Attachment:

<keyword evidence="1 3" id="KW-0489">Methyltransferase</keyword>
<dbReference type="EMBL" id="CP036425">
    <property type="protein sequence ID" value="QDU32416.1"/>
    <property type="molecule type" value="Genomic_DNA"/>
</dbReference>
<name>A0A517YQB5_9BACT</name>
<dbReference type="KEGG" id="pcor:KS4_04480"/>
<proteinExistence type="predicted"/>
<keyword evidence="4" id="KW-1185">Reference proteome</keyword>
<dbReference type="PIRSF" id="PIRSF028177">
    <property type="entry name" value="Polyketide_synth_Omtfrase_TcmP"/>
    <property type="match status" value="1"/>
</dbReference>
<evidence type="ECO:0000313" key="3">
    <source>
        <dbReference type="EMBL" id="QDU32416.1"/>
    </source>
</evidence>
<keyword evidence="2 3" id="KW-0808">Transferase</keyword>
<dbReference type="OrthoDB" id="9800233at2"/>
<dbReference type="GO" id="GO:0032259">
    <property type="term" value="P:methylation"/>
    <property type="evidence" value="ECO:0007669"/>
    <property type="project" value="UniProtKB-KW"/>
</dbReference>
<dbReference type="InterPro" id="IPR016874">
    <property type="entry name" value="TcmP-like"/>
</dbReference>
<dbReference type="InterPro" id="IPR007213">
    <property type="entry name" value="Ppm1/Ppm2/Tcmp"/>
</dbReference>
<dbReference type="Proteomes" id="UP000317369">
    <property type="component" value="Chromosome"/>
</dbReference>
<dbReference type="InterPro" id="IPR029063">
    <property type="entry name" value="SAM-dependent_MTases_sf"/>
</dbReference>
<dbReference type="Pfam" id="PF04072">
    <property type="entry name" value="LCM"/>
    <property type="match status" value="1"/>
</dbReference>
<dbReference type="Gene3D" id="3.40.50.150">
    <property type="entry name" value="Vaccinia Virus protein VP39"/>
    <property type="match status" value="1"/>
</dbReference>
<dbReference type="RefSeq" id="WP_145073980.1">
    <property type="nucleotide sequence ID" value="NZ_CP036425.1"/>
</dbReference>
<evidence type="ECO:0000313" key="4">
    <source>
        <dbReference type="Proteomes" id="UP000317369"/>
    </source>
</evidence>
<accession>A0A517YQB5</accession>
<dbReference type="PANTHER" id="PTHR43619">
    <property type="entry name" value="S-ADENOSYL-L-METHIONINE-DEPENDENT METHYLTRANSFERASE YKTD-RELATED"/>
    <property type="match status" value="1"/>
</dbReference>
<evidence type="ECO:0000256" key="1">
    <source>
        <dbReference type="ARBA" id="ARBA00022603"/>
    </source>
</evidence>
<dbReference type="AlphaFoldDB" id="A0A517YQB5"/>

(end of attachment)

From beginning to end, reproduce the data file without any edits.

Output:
<keyword evidence="1 3" id="KW-0489">Methyltransferase</keyword>
<dbReference type="EMBL" id="CP036425">
    <property type="protein sequence ID" value="QDU32416.1"/>
    <property type="molecule type" value="Genomic_DNA"/>
</dbReference>
<name>A0A517YQB5_9BACT</name>
<dbReference type="KEGG" id="pcor:KS4_04480"/>
<proteinExistence type="predicted"/>
<keyword evidence="4" id="KW-1185">Reference proteome</keyword>
<dbReference type="PIRSF" id="PIRSF028177">
    <property type="entry name" value="Polyketide_synth_Omtfrase_TcmP"/>
    <property type="match status" value="1"/>
</dbReference>
<evidence type="ECO:0000313" key="3">
    <source>
        <dbReference type="EMBL" id="QDU32416.1"/>
    </source>
</evidence>
<keyword evidence="2 3" id="KW-0808">Transferase</keyword>
<dbReference type="OrthoDB" id="9800233at2"/>
<dbReference type="GO" id="GO:0032259">
    <property type="term" value="P:methylation"/>
    <property type="evidence" value="ECO:0007669"/>
    <property type="project" value="UniProtKB-KW"/>
</dbReference>
<dbReference type="InterPro" id="IPR016874">
    <property type="entry name" value="TcmP-like"/>
</dbReference>
<dbReference type="InterPro" id="IPR007213">
    <property type="entry name" value="Ppm1/Ppm2/Tcmp"/>
</dbReference>
<dbReference type="Proteomes" id="UP000317369">
    <property type="component" value="Chromosome"/>
</dbReference>
<dbReference type="InterPro" id="IPR029063">
    <property type="entry name" value="SAM-dependent_MTases_sf"/>
</dbReference>
<dbReference type="Pfam" id="PF04072">
    <property type="entry name" value="LCM"/>
    <property type="match status" value="1"/>
</dbReference>
<dbReference type="Gene3D" id="3.40.50.150">
    <property type="entry name" value="Vaccinia Virus protein VP39"/>
    <property type="match status" value="1"/>
</dbReference>
<dbReference type="RefSeq" id="WP_145073980.1">
    <property type="nucleotide sequence ID" value="NZ_CP036425.1"/>
</dbReference>
<evidence type="ECO:0000313" key="4">
    <source>
        <dbReference type="Proteomes" id="UP000317369"/>
    </source>
</evidence>
<accession>A0A517YQB5</accession>
<dbReference type="PANTHER" id="PTHR43619">
    <property type="entry name" value="S-ADENOSYL-L-METHIONINE-DEPENDENT METHYLTRANSFERASE YKTD-RELATED"/>
    <property type="match status" value="1"/>
</dbReference>
<evidence type="ECO:0000256" key="1">
    <source>
        <dbReference type="ARBA" id="ARBA00022603"/>
    </source>
</evidence>
<dbReference type="AlphaFoldDB" id="A0A517YQB5"/>